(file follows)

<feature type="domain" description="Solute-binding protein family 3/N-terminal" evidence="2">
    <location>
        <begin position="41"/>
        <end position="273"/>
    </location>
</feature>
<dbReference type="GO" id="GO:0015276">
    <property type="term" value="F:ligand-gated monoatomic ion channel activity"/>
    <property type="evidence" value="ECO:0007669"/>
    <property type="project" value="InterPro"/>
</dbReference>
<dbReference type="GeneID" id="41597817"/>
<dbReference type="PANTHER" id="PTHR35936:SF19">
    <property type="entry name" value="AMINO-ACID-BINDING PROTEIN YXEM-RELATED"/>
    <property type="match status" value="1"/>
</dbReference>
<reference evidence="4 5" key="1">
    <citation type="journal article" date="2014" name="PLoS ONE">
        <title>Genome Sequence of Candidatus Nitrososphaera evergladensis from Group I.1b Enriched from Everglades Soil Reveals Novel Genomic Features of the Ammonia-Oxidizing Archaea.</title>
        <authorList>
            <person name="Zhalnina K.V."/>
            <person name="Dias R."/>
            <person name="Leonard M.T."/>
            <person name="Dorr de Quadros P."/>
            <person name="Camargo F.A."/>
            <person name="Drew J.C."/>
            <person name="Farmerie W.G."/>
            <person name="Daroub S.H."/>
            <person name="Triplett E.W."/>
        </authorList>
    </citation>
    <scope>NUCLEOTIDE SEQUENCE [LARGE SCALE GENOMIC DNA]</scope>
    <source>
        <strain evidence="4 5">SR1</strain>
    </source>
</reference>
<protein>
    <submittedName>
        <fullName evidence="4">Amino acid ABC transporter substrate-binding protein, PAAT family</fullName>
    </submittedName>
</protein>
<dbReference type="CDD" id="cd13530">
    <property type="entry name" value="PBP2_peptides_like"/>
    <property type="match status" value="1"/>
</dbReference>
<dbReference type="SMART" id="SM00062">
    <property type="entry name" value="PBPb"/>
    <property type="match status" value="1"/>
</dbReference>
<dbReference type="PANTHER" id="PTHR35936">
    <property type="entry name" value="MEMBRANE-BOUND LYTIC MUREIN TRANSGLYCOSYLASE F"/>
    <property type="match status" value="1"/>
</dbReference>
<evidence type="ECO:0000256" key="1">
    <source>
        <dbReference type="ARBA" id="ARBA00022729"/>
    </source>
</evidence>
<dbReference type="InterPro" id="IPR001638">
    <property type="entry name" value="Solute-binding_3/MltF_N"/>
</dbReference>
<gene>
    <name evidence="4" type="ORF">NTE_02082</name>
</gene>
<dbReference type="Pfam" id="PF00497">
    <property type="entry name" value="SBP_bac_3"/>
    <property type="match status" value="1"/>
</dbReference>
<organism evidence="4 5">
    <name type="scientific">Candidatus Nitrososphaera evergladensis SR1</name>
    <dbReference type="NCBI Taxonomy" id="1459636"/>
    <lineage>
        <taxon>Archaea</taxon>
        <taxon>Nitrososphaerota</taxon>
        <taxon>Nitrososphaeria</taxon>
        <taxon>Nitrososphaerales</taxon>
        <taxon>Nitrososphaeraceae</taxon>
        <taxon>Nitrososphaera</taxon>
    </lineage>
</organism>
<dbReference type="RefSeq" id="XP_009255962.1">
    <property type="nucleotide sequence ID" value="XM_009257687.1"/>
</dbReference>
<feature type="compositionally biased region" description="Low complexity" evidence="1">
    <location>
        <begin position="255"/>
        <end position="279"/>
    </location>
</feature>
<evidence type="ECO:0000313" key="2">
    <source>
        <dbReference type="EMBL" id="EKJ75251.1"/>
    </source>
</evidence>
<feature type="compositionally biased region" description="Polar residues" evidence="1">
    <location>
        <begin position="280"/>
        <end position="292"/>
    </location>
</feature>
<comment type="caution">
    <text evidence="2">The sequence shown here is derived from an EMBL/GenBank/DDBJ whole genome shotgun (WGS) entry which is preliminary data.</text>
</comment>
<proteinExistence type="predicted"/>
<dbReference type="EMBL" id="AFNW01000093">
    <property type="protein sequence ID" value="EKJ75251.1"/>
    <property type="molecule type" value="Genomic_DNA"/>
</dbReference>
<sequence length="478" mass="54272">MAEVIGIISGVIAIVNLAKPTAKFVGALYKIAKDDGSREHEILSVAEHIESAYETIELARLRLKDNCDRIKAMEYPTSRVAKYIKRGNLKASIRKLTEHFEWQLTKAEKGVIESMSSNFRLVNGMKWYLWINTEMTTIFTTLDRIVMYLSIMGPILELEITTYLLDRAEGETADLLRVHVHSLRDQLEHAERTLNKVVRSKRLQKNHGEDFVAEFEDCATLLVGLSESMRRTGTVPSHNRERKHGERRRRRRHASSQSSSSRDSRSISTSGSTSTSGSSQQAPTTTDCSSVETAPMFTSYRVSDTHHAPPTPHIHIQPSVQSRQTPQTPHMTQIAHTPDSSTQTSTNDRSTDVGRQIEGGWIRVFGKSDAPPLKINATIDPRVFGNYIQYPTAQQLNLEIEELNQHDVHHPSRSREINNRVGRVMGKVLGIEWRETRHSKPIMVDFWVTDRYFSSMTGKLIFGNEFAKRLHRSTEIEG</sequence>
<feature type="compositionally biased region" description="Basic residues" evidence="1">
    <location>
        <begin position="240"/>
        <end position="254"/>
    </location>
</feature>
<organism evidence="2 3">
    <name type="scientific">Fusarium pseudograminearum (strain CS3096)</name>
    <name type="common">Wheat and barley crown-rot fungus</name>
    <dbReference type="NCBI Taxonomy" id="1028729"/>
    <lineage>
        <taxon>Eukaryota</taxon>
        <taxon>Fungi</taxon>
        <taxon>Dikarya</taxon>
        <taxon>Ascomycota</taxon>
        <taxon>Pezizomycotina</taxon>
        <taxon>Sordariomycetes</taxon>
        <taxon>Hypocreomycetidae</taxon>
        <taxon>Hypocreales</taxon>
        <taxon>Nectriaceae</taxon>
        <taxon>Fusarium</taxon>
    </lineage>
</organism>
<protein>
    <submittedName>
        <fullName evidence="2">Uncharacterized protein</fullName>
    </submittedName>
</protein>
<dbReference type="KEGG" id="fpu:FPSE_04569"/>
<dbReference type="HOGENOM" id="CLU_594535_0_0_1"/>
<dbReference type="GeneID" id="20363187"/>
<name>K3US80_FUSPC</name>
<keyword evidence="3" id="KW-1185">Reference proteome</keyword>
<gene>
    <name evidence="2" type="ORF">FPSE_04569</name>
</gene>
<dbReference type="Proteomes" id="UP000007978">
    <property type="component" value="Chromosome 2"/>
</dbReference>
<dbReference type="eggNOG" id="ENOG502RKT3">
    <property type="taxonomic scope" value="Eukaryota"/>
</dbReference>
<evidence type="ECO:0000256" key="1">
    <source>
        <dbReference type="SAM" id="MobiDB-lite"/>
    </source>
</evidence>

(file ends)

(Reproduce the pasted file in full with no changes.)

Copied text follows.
<feature type="domain" description="Solute-binding protein family 3/N-terminal" evidence="2">
    <location>
        <begin position="41"/>
        <end position="273"/>
    </location>
</feature>
<dbReference type="GO" id="GO:0015276">
    <property type="term" value="F:ligand-gated monoatomic ion channel activity"/>
    <property type="evidence" value="ECO:0007669"/>
    <property type="project" value="InterPro"/>
</dbReference>
<dbReference type="GeneID" id="41597817"/>
<dbReference type="PANTHER" id="PTHR35936:SF19">
    <property type="entry name" value="AMINO-ACID-BINDING PROTEIN YXEM-RELATED"/>
    <property type="match status" value="1"/>
</dbReference>
<reference evidence="4 5" key="1">
    <citation type="journal article" date="2014" name="PLoS ONE">
        <title>Genome Sequence of Candidatus Nitrososphaera evergladensis from Group I.1b Enriched from Everglades Soil Reveals Novel Genomic Features of the Ammonia-Oxidizing Archaea.</title>
        <authorList>
            <person name="Zhalnina K.V."/>
            <person name="Dias R."/>
            <person name="Leonard M.T."/>
            <person name="Dorr de Quadros P."/>
            <person name="Camargo F.A."/>
            <person name="Drew J.C."/>
            <person name="Farmerie W.G."/>
            <person name="Daroub S.H."/>
            <person name="Triplett E.W."/>
        </authorList>
    </citation>
    <scope>NUCLEOTIDE SEQUENCE [LARGE SCALE GENOMIC DNA]</scope>
    <source>
        <strain evidence="4 5">SR1</strain>
    </source>
</reference>
<protein>
    <submittedName>
        <fullName evidence="4">Amino acid ABC transporter substrate-binding protein, PAAT family</fullName>
    </submittedName>
</protein>
<dbReference type="CDD" id="cd13530">
    <property type="entry name" value="PBP2_peptides_like"/>
    <property type="match status" value="1"/>
</dbReference>
<dbReference type="SMART" id="SM00062">
    <property type="entry name" value="PBPb"/>
    <property type="match status" value="1"/>
</dbReference>
<dbReference type="PANTHER" id="PTHR35936">
    <property type="entry name" value="MEMBRANE-BOUND LYTIC MUREIN TRANSGLYCOSYLASE F"/>
    <property type="match status" value="1"/>
</dbReference>
<evidence type="ECO:0000256" key="1">
    <source>
        <dbReference type="ARBA" id="ARBA00022729"/>
    </source>
</evidence>
<dbReference type="InterPro" id="IPR001638">
    <property type="entry name" value="Solute-binding_3/MltF_N"/>
</dbReference>
<gene>
    <name evidence="4" type="ORF">NTE_02082</name>
</gene>
<dbReference type="Pfam" id="PF00497">
    <property type="entry name" value="SBP_bac_3"/>
    <property type="match status" value="1"/>
</dbReference>
<organism evidence="4 5">
    <name type="scientific">Candidatus Nitrososphaera evergladensis SR1</name>
    <dbReference type="NCBI Taxonomy" id="1459636"/>
    <lineage>
        <taxon>Archaea</taxon>
        <taxon>Nitrososphaerota</taxon>
        <taxon>Nitrososphaeria</taxon>
        <taxon>Nitrososphaerales</taxon>
        <taxon>Nitrososphaeraceae</taxon>
        <taxon>Nitrososphaera</taxon>
    </lineage>
</organism>
<dbReference type="RefSeq" id="XP_009255962.1">
    <property type="nucleotide sequence ID" value="XM_009257687.1"/>
</dbReference>
<feature type="compositionally biased region" description="Low complexity" evidence="1">
    <location>
        <begin position="255"/>
        <end position="279"/>
    </location>
</feature>
<evidence type="ECO:0000313" key="2">
    <source>
        <dbReference type="EMBL" id="EKJ75251.1"/>
    </source>
</evidence>
<feature type="compositionally biased region" description="Polar residues" evidence="1">
    <location>
        <begin position="280"/>
        <end position="292"/>
    </location>
</feature>
<comment type="caution">
    <text evidence="2">The sequence shown here is derived from an EMBL/GenBank/DDBJ whole genome shotgun (WGS) entry which is preliminary data.</text>
</comment>
<proteinExistence type="predicted"/>
<dbReference type="EMBL" id="AFNW01000093">
    <property type="protein sequence ID" value="EKJ75251.1"/>
    <property type="molecule type" value="Genomic_DNA"/>
</dbReference>
<sequence length="478" mass="54272">MAEVIGIISGVIAIVNLAKPTAKFVGALYKIAKDDGSREHEILSVAEHIESAYETIELARLRLKDNCDRIKAMEYPTSRVAKYIKRGNLKASIRKLTEHFEWQLTKAEKGVIESMSSNFRLVNGMKWYLWINTEMTTIFTTLDRIVMYLSIMGPILELEITTYLLDRAEGETADLLRVHVHSLRDQLEHAERTLNKVVRSKRLQKNHGEDFVAEFEDCATLLVGLSESMRRTGTVPSHNRERKHGERRRRRRHASSQSSSSRDSRSISTSGSTSTSGSSQQAPTTTDCSSVETAPMFTSYRVSDTHHAPPTPHIHIQPSVQSRQTPQTPHMTQIAHTPDSSTQTSTNDRSTDVGRQIEGGWIRVFGKSDAPPLKINATIDPRVFGNYIQYPTAQQLNLEIEELNQHDVHHPSRSREINNRVGRVMGKVLGIEWRETRHSKPIMVDFWVTDRYFSSMTGKLIFGNEFAKRLHRSTEIEG</sequence>
<feature type="compositionally biased region" description="Basic residues" evidence="1">
    <location>
        <begin position="240"/>
        <end position="254"/>
    </location>
</feature>
<organism evidence="2 3">
    <name type="scientific">Fusarium pseudograminearum (strain CS3096)</name>
    <name type="common">Wheat and barley crown-rot fungus</name>
    <dbReference type="NCBI Taxonomy" id="1028729"/>
    <lineage>
        <taxon>Eukaryota</taxon>
        <taxon>Fungi</taxon>
        <taxon>Dikarya</taxon>
        <taxon>Ascomycota</taxon>
        <taxon>Pezizomycotina</taxon>
        <taxon>Sordariomycetes</taxon>
        <taxon>Hypocreomycetidae</taxon>
        <taxon>Hypocreales</taxon>
        <taxon>Nectriaceae</taxon>
        <taxon>Fusarium</taxon>
    </lineage>
</organism>
<protein>
    <submittedName>
        <fullName evidence="2">Uncharacterized protein</fullName>
    </submittedName>
</protein>
<dbReference type="KEGG" id="fpu:FPSE_04569"/>
<dbReference type="HOGENOM" id="CLU_594535_0_0_1"/>
<dbReference type="GeneID" id="20363187"/>
<name>K3US80_FUSPC</name>
<keyword evidence="3" id="KW-1185">Reference proteome</keyword>
<gene>
    <name evidence="2" type="ORF">FPSE_04569</name>
</gene>
<dbReference type="Proteomes" id="UP000007978">
    <property type="component" value="Chromosome 2"/>
</dbReference>
<dbReference type="eggNOG" id="ENOG502RKT3">
    <property type="taxonomic scope" value="Eukaryota"/>
</dbReference>
<evidence type="ECO:0000256" key="1">
    <source>
        <dbReference type="SAM" id="MobiDB-lite"/>
    </source>
</evidence>